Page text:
25 Evaporation and Transpiration ET Small daily amounts College Station in August approximately 8 mm per day College Station in January approximately 2 mm per day But, over large areas Occurs every day (mostly during the day) More than half of the water that enters the soil is returned to the atmosphere through ET

26 Evaporation and Transpiration Increases with increasing: Air temp. / wind speed / solar radiation Decreases with increasing relative humidity Lots of moisture already in the air no room for more

27 Evaporation and Transpiration Transpiration Natural by-product of photosynthesis

28 Movement of water through the soil surface. Major abstraction during significant runoff producing storms. Dependent on: Soil physical properties % sand / silt / clay Vegetative cover Antecedent moisture condition Rainfall intensity Slope of the infiltrating surface Compaction Human activity Urban development Impervious surfaces Infiltration

29 Soil Classification Systems

30

31 Infiltration Porosity = the amount of open space in soil

32 Elements in the Soil Matrix - unsaturated zone

33 Porosity V v V s n 1 V t V t

34 Range of Porosity Values for Unconsolidated Materials Material Porosity (%) Clay Silt Fine Sand Medium Sand Coarse Sand Gravel Sand and Gravel mix Limestone 0 50 Sandstone 5 30 Shale 0 10 Crystalline Rock 0 10

35 Volumetric Soil Water Content θ v V V w t

36 Gravimetric Soil Water Content θ g m m w s

37 Bulk Density ρ b m V t s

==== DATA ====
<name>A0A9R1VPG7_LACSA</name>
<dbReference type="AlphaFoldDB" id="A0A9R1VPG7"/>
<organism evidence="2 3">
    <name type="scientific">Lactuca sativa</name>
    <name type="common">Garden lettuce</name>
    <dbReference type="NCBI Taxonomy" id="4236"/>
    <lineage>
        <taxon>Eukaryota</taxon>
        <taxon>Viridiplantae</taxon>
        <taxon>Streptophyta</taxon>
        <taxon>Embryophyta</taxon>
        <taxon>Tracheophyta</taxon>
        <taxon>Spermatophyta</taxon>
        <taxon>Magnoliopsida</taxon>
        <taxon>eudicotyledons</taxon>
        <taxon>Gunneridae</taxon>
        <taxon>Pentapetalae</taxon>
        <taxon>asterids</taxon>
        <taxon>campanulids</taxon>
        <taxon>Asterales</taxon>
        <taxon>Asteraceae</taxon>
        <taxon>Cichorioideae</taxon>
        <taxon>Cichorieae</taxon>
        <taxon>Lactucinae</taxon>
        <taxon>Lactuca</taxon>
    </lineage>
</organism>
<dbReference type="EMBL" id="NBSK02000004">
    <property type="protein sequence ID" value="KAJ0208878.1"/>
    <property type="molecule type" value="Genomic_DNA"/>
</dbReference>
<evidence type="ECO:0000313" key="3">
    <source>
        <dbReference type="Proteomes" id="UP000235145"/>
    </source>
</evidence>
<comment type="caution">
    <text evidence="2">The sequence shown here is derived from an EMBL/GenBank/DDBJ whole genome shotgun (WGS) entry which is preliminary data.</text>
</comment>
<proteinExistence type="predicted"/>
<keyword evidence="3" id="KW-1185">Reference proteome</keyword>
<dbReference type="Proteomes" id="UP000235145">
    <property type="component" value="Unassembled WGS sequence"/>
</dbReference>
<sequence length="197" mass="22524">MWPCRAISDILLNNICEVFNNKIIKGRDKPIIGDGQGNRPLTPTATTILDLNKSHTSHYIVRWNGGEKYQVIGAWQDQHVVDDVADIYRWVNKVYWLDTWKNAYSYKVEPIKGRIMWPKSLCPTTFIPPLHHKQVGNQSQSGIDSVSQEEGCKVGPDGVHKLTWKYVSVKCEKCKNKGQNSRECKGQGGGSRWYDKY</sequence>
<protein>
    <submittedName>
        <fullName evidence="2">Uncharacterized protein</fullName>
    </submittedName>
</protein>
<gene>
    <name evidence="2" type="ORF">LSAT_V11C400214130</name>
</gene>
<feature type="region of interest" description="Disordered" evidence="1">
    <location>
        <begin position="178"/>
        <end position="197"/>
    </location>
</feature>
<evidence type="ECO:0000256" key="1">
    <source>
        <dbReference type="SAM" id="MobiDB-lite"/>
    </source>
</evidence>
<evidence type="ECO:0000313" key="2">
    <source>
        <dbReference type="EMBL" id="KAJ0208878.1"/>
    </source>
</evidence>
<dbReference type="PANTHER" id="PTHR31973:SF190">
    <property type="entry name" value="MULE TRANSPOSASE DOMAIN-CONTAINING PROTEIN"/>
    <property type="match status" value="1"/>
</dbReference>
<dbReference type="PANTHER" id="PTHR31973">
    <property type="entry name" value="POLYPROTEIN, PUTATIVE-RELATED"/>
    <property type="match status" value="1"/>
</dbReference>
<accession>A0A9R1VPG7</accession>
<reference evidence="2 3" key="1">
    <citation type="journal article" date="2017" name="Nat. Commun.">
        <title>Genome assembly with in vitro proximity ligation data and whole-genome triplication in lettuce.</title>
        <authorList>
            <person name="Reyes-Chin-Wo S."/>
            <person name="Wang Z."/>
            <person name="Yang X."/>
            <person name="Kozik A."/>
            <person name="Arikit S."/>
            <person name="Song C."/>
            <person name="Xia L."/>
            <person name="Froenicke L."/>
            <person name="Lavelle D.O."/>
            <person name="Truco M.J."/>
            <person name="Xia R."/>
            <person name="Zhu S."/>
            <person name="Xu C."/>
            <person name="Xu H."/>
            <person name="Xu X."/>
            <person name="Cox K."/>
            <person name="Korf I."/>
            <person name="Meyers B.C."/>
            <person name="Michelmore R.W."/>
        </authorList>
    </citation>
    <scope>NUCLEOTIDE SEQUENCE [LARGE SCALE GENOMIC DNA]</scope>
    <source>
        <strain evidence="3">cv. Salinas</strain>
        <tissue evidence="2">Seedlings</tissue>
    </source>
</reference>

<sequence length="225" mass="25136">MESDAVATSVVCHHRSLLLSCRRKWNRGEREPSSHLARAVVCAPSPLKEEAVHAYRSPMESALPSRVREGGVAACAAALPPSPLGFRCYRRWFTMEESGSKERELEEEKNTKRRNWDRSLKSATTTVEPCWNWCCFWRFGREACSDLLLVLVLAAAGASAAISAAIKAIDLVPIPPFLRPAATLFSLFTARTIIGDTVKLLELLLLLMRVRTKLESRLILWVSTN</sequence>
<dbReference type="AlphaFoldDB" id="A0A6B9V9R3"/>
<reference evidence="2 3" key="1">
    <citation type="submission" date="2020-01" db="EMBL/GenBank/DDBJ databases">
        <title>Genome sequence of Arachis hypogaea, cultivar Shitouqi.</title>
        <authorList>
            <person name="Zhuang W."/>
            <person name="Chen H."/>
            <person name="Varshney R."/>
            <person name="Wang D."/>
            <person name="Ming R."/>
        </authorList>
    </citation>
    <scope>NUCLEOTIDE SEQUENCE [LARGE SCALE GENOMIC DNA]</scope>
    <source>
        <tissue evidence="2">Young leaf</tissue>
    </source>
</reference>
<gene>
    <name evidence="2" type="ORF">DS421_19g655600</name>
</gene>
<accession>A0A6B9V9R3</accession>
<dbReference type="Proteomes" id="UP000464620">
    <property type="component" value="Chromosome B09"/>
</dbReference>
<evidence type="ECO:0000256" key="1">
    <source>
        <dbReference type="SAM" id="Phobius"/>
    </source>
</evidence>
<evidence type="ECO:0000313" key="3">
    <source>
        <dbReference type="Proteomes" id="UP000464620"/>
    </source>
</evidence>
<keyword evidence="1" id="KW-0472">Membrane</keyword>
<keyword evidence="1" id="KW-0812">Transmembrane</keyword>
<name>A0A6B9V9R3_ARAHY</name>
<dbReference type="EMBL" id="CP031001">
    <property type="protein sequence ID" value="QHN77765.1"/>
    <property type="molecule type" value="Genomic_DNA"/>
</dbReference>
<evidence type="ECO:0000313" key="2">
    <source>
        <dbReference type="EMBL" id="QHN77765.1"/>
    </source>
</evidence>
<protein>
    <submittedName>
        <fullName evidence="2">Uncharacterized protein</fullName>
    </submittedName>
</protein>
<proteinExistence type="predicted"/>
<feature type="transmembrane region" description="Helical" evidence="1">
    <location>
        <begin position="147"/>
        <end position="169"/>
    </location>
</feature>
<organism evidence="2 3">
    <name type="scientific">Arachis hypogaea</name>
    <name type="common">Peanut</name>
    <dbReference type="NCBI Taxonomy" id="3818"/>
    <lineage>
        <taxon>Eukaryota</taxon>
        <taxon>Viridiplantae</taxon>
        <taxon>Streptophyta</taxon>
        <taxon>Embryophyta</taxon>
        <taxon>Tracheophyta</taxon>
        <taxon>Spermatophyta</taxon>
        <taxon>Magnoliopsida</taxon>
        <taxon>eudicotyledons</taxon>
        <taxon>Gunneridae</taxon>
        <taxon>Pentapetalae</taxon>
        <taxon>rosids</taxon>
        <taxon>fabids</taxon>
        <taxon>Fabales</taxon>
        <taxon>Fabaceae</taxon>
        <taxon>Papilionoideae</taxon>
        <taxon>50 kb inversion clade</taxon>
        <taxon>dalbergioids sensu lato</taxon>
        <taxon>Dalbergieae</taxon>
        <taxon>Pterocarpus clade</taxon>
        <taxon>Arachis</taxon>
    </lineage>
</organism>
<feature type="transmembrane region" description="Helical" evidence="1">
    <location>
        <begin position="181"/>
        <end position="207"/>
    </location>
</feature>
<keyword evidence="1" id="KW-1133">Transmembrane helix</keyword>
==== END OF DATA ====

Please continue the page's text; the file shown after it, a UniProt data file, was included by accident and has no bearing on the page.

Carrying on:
38 Impervious surfaces are resistant to the movement of water through them. i.e. paved surfaces, hard packed surfaces, roofs etc. Pervious vs. Impervious Surfaces Pervious surfaces let water pass through them, i.e. soil, vegetation, fissures.

39 Bank Storage Loss from streamflow during periods of rising stage when water seeps into the banks of the stream. Usually more of a temporary storage than an abstraction.

40 Surface Storage and Detention Surface storage- Volume of water required to fill depressions and other storages before surface runoff begins Detention storage- Buildup of small depths of water required to support the runoff process.

41 Groundwater Groundwater recharged by: Water that infiltrates past the root zone Losing streams (in arid regions generally) Groundwater is deeper than the stream This is generally a vertical downward flow path

42 Groundwater Groundwater discharges into: Gaining streams (in humid regions generally) Groundwater is higher than the stream Provides base flow for perennial streams

43 Groundwater Groundwater discharges into: Springs (for example: Comal / San Marcos) Lakes and the sea This is generally a lateral flow process

44 Abstractions Losses from rainfall that do not show up as runoff Abstractions may include: Interception Infiltration Surface depressions Etc.

45 Water that is not abstracted generally becomes surface runoff Typically conveyed to ditches, small streams, larger streams and eventually to a river Rivers generally flow to the sea Surface Runoff

46 Interflow Lateral runoff that quickly moves to a surface water body In forested areas, it is flow that is below the surface but above the soil layer Typical in or under a large litter layer Can occur in soil with a clay layer or bedrock close to the surface Flow along the top of the clay or bedrock

47

48 Tennessee River Basin

49 Ohio River Basin

50 Rivers in Belgium

51 Manneken Pis